Taxes and Divorce, What You Need to Know

Finances and taxes are a significant issue during divorce, especially when children are involved. There are also special rules in the tax code that govern divorce and separation. It’s important to be apprised of these rules.

Dependency Exemption. If you are the custodial parent of the children, you can claim a dependent exemption of $3,950 (for 2014) for each child. The noncustodial parent may claim the dependent exemption and the child tax credit for the children with the consent of the custodial parent. For this change to be valid, the custodial parent must sign IRS Form 8332 Release of Claim to Exemption for Child of Divorced or Separated Parents. The noncustodial parent must attach the signed release to his or her income tax return each year for which the dependency exemption is claimed.

Even if the noncustodial parent takes the exemption, the parent who has custody of the child can still claim Head of Household filing status, which results in a lower tax liability. The custodial parent may also qualify for the Child Care Credit, Exclusion for child Care Benefits and the Earned Income Credit. So, all is not lost if giving up the exemption credit.

Sometimes the parent who is not entitled to the exemption will attempt to take it anyway. In my tax practice, I see this happen every year. An electronically filed tax return is rejected because the dependency exemption has already been claimed. Resolving this issue is a long process, involving letters to the IRS with proof of the claim such as a statement in the Marital Separation Agreement (MSA). Or in the case where no MSA exists, the parent making the claim must provide proof of residency and of having provided more than 50% of the child’s support in order for the IRS to adjust the tax returns in his or her favor.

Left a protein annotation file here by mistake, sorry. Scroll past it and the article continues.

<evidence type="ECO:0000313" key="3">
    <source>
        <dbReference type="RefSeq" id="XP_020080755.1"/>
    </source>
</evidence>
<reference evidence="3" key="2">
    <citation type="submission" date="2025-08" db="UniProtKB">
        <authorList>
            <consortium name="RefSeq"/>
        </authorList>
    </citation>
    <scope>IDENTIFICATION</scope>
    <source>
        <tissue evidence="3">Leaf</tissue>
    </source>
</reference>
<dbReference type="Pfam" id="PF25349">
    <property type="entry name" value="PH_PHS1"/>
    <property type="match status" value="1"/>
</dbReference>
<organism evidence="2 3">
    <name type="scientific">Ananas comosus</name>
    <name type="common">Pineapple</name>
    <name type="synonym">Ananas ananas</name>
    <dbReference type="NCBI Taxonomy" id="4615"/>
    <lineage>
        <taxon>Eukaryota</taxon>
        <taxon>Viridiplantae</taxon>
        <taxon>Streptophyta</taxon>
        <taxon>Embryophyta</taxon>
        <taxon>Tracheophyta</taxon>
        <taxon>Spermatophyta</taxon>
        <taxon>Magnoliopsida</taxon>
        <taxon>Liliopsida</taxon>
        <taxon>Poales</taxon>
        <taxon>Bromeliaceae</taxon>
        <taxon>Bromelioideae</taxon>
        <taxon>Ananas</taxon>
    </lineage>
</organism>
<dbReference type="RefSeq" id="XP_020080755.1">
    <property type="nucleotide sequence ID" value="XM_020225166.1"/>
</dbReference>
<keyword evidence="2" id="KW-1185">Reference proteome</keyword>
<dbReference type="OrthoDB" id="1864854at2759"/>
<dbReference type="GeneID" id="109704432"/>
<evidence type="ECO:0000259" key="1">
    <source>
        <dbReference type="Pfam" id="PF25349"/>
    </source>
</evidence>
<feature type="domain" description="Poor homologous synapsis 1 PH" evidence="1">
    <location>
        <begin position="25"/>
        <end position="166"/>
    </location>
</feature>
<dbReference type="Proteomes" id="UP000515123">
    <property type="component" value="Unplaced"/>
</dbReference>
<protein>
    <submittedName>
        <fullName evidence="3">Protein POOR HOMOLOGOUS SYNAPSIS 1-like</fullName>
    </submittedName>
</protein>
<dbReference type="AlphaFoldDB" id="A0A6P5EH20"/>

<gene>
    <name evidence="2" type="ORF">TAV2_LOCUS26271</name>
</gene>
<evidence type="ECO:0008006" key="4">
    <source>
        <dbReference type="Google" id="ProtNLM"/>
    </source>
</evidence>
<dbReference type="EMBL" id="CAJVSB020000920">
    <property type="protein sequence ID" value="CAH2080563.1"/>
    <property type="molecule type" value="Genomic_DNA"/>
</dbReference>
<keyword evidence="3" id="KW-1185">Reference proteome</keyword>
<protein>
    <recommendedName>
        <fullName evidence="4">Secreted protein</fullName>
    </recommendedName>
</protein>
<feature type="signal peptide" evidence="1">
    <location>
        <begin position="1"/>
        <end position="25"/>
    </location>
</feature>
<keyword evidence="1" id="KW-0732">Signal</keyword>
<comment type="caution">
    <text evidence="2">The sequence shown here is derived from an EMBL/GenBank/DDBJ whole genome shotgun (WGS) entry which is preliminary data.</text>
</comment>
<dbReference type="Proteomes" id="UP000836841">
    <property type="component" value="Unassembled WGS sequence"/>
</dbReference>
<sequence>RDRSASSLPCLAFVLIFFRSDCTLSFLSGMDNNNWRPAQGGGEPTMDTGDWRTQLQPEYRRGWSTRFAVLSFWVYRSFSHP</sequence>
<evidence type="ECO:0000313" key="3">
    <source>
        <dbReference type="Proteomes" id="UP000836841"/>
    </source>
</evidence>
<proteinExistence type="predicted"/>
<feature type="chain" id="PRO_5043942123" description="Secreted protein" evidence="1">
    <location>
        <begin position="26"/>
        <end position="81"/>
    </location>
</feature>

If you suspect your former spouse may try to hijack the exemption, my best advice is file early, file first.

Child Support. There are no tax issues revolving around child support. This is because child support is not deductible to the person paying it nor is it taxable income to the recipient. It doesn’t go on the tax return but it may be an element that comes into play when determining support issues for claiming the dependency exemption.

Alimony. Alimony however, is includible in income and is taxed at ordinary income tax rates. The party paying alimony may take it as a deduction. It’s listed an adjustment to income on Line 31a on Form 1040. Note that you must provide the social security number of your former spouse on Line 31b. This is because the IRS checks to ensure that the recipient is declaring the alimony income. There is also a match up to ensure that the amount claimed as a deduction matches what is claimed as income on the other party’s income tax return. If the numbers don’t match, someone is likely to get audited!

When you consider how much Uncle Sam gets from every paycheck, it becomes even more important to structure the elements of the divorce settlement in such a manner that benefits all parties. Therefore, one should consult with a tax professional as well as the attorney when filing for divorce.